Ci s 1 ?-4.". troilintr S4nn.oo i i i.ass 7. snw ironing itfi.vu
Ci :Vy.-ir-o'i) Imaiii or i:t-!u . . . 2 0 i Class H H.-ilf mile and reie;it, runtiinir, .0il
Class 3. '.T-'S tro'tiiii:
WEDNESDAY, SEPT. 7.
Class 4. i':."s tittina "
Class 5. Mile l:i!i iun!'.i:i
Class i.. :.J0 i;ii-ini;
Class X l'rec-for-all trotting
FRIDAY. SEPT. 0.
one i Class i i. Mile ami reMnt. running..
-:0.UW Class li Free-for-all iaeinj;
One and One-Third Fare the Round Trip from Points within 200 Miles
in Iowa and 100 Miles in Illinois.
RAPID TRANSIT TO AND FROM GROUNDS.
Railroad and Electric Cars Every Few Minutes.
See local papers for railroad notices.
For information address,
P. W. McMANUS, Secretary,
S PECAC LESj
PROTECT YOUR EYES I
MR. H. HIRSCHBERG,
The well-known optician of 629 Olive St.
(N. B. cor. ?fh and Oiive). St. Loni. ha
appointed T. H. Tboma- as agent for his
.celebrated. Diamond Spectacles and Eye
glasses, and also for his Diamond Non
Changeable spectacles and Eyeglasses.
The glasses are the greatest invention
ever made in spectacles. Ky a proper
construction of the Lens a person pur
chasing a pair of thee Non-Chanpeable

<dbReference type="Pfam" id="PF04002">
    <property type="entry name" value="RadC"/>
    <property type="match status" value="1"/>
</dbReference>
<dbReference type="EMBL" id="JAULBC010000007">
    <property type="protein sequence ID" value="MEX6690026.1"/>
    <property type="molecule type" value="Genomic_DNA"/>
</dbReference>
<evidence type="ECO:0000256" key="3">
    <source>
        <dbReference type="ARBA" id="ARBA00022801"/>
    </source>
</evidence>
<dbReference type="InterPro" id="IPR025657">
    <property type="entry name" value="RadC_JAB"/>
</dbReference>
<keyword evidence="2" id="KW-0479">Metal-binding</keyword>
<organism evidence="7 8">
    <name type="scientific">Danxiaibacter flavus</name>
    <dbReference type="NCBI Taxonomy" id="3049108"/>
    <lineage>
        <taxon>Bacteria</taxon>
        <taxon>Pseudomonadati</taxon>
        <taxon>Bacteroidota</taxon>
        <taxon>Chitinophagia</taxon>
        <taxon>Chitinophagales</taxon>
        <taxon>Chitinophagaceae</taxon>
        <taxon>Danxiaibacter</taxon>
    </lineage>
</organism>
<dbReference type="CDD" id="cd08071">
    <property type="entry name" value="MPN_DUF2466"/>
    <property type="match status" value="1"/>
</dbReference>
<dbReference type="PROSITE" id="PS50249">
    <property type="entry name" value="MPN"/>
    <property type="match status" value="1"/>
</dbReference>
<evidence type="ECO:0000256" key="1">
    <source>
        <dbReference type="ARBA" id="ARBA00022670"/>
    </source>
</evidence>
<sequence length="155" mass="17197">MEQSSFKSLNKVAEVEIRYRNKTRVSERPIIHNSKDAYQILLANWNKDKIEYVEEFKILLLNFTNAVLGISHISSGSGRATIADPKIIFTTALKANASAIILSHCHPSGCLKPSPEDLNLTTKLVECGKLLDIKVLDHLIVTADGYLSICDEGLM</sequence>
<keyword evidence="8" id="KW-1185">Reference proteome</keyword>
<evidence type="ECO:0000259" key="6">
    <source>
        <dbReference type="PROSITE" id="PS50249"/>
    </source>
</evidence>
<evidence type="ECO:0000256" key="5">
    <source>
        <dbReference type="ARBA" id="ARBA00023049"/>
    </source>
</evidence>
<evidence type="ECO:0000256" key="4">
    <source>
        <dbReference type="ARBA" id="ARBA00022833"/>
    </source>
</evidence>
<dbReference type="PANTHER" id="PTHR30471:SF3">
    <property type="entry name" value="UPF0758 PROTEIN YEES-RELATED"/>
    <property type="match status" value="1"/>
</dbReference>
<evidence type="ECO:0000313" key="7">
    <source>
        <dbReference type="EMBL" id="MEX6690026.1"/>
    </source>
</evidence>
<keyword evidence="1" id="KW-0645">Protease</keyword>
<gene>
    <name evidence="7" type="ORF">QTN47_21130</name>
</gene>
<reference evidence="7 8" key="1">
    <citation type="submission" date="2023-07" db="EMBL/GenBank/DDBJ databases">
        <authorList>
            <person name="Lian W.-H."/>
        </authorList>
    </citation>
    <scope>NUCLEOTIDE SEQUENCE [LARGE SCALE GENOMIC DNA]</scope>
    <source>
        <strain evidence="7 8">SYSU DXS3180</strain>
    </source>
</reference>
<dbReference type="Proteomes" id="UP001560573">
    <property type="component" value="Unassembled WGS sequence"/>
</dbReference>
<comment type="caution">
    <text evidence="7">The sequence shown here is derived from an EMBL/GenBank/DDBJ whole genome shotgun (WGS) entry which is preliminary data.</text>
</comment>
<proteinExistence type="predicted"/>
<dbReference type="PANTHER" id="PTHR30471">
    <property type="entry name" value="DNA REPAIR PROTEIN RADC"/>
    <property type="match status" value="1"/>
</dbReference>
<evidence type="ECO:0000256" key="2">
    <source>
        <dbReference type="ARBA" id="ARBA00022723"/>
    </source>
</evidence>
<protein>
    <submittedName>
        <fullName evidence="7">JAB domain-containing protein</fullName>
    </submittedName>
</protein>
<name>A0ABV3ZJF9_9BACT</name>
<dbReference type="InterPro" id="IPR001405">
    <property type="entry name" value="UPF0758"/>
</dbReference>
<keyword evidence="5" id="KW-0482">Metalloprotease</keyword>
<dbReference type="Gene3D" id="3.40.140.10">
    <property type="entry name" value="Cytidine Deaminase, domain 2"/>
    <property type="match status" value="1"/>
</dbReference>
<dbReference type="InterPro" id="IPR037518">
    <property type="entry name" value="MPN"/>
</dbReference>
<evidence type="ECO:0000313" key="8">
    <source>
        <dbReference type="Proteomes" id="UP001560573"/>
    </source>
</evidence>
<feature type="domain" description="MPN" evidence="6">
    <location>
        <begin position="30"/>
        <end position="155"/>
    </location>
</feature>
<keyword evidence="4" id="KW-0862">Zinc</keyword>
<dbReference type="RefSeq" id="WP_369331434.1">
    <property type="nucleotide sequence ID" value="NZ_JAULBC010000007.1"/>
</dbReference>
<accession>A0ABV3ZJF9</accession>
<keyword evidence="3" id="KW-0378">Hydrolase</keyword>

Glasses never has to chante these glasses
from the eyes, and every pair purchased
Is guaranteed, so that if they ever leave
the eyer (no matter how or scratched the
Lenses are) they will furnish the party
with a new pair of tr lasses free of charge.
T. H. THOMAS hasa fail assortment
and invites ail to satisfy tthemselvea
of the great superiority of these Glasses
over any and all others now in use to cal
and examine the same at T.IL r nomas',
druggist and optician, Koc Island. -.
No Peddlers Supplied.
HOHST VON KOECKRITZ,
ANALYTIC AND DISPENCING
Will be located on Fifth avenue and Twentjsthird street on or before August 1.
THE BEE HIVE
is now showing a full and complete line of
FALIi AND WINTER
CONSISTING OF ALL TITK-
1 14 West Second Street, Davenport:
fST-AJl the Latest Novelties in Milliner.
Latest Novelties of the Season. ('
We don't ask you to buy but call and examine
our stock and prices.